Cissy Zhou

Cissy Zhou

Political Economy Reporter

Cissy is a contributor to Inkstone. She is a reporter for the South China Morning Post.

Location
Hong Kong
Language spoken
English, Mandarin
Areas of Expertise
Chinese politics, Chinese companies, Chinese economy
China expels American reporters and vows more punishments
China has threatened more curbs on US media operating in the country after saying it will expel journalists from three American newspapers. “China called on the US to stop suppressing Chinese media. If the US continues to be on the wrong track, China will be forced to take further countermeasures,” Chinese Foreign Ministry spokesman Geng Shuang said Wednesday.  The Ministry said on Tuesday it was revoking the press credentials for American journalists from The New York Times, The Wall Street Journal and The Washington Post, describing it as a response to the Trump administration’s recent measures against Chinese state media outlets in the United States. Washington last month labeled five Ch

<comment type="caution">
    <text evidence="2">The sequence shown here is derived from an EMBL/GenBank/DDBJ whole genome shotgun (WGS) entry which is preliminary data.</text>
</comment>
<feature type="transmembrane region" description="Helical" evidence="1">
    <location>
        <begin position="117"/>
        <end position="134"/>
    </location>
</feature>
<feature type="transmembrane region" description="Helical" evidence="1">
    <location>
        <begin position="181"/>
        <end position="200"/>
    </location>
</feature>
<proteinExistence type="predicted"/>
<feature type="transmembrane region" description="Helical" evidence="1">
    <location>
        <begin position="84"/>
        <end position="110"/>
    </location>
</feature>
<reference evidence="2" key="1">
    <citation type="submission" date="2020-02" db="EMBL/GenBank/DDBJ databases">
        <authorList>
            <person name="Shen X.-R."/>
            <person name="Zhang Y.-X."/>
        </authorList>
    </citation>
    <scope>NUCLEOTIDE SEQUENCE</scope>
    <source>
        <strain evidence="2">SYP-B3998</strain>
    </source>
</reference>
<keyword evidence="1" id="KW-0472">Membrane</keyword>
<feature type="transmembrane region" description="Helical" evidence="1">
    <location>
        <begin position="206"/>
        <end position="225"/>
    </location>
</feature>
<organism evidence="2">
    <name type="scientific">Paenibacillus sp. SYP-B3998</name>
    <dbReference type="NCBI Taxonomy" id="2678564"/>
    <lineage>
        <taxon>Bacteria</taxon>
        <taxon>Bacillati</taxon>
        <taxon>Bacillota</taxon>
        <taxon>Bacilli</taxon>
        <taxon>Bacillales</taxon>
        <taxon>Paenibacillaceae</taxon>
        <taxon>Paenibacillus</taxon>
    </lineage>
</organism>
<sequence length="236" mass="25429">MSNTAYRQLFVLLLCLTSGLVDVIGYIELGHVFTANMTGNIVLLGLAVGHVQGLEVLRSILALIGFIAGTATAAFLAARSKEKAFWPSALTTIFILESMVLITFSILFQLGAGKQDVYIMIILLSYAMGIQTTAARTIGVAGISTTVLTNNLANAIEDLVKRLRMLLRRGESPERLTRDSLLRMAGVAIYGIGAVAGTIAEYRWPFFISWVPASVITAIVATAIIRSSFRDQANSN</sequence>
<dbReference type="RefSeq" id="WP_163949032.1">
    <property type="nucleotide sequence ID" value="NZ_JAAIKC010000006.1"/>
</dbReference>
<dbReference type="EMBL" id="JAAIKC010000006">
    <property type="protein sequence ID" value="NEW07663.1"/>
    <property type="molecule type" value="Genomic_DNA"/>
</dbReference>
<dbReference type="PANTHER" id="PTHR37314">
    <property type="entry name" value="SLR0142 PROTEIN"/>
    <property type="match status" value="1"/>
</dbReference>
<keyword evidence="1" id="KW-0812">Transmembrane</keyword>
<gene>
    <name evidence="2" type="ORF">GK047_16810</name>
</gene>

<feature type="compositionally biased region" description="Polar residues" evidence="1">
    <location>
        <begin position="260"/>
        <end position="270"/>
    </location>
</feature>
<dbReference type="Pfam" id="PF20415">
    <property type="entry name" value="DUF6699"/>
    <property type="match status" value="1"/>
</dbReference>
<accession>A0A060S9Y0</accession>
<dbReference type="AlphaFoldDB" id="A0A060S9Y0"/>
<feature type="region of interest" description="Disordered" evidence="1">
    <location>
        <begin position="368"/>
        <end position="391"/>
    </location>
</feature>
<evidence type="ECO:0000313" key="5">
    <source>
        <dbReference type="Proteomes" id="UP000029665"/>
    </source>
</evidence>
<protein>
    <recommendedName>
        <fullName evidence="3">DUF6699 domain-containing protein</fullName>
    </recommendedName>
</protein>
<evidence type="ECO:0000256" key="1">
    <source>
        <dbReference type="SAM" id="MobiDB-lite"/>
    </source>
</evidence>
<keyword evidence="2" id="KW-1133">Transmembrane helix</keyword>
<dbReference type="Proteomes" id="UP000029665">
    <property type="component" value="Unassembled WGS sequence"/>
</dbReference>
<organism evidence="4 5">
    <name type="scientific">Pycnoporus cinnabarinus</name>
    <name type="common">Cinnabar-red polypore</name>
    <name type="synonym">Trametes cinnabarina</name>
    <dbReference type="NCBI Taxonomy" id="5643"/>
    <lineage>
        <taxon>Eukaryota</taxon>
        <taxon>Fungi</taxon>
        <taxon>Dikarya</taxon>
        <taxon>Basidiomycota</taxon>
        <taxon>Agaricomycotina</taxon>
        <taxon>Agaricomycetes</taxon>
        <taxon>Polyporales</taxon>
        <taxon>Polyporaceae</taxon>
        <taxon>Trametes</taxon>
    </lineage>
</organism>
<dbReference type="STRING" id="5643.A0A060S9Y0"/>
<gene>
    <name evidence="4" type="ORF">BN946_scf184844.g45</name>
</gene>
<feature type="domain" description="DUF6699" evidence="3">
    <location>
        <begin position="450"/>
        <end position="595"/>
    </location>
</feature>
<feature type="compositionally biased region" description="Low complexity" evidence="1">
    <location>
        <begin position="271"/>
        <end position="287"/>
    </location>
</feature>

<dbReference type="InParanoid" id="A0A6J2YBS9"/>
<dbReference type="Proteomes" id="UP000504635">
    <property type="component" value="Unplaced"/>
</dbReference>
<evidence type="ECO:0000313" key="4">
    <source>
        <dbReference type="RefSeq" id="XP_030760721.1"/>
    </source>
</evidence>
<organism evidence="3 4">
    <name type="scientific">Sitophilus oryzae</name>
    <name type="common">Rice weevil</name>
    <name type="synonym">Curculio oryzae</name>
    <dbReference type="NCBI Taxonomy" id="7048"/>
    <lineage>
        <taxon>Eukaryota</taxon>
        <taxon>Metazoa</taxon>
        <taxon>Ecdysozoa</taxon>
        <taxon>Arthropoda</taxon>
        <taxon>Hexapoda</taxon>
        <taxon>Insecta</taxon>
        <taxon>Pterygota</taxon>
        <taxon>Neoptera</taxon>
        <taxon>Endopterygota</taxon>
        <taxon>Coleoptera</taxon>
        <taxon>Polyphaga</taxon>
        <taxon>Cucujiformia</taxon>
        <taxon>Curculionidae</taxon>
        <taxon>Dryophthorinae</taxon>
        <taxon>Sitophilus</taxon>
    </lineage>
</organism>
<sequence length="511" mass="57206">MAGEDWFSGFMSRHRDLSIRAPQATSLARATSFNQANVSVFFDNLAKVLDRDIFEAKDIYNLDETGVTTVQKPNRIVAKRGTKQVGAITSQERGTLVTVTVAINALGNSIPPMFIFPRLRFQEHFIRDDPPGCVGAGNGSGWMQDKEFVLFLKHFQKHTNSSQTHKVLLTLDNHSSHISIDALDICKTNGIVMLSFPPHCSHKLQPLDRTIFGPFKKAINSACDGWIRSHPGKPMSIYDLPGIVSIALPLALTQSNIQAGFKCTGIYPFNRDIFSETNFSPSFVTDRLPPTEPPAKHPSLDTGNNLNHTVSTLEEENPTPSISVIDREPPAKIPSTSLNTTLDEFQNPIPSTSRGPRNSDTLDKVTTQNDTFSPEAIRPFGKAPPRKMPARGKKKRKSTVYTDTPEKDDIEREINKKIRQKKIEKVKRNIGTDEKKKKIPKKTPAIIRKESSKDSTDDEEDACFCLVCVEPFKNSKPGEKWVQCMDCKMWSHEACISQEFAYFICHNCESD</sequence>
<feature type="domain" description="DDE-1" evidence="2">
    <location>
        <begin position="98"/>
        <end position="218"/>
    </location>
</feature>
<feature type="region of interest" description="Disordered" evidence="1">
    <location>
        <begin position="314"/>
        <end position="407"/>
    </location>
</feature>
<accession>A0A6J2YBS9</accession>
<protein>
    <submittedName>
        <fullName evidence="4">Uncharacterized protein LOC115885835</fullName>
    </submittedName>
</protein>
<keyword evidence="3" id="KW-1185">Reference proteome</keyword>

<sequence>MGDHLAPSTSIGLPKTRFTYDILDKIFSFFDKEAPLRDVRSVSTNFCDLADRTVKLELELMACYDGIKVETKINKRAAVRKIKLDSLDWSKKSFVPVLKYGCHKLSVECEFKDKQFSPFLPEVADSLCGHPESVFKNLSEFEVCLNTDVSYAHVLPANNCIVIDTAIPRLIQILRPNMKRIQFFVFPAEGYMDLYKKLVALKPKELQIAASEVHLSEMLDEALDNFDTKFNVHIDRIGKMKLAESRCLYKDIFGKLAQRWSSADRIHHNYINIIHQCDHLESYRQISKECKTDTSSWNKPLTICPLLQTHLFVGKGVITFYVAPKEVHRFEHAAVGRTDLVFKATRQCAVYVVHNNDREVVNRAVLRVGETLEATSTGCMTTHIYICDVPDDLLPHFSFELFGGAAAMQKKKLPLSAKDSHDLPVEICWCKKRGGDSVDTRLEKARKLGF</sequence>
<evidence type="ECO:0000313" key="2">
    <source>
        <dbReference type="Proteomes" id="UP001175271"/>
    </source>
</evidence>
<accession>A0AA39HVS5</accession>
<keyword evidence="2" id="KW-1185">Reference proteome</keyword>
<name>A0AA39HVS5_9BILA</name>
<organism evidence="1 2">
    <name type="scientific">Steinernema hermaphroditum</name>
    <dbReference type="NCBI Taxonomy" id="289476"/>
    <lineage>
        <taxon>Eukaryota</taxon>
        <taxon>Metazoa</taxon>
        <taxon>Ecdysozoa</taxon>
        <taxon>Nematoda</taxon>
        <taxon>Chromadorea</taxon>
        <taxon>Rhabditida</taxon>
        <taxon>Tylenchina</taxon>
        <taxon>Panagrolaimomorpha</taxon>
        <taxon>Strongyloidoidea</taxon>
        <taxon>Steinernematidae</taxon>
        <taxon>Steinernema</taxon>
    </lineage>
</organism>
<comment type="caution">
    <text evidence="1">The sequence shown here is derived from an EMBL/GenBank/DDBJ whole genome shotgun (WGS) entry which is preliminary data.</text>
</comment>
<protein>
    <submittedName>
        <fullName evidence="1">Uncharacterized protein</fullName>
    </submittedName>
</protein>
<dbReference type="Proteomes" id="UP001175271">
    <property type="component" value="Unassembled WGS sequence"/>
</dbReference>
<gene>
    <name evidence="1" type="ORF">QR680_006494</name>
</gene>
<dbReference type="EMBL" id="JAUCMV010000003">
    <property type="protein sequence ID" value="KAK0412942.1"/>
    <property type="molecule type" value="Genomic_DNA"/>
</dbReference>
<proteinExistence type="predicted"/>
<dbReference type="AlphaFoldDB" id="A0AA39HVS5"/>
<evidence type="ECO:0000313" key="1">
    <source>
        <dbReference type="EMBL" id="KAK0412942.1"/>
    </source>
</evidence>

Jack Ma donates one million masks to America
The first shipment of Chinese billionaire Jack Ma’s donation of 1 million masks and 500,000 coronavirus test kits to the United States arrived in the US on Monday morning. The supplies, which will be distributed by the US Centers for Disease Control and Prevention (CDC), were purchased in China since its factories have gradually resumed production. The shipment of a second batch will depend on availability, said a spokesman at the Jack Ma Foundation. Ma is the co-founder of Alibaba, which owns Inkstone.  The US is facing a shortage of kits for diagnosing the deadly contagion, which has led to widespread criticism of the federal government for its slowness in preparedness and response.  Publ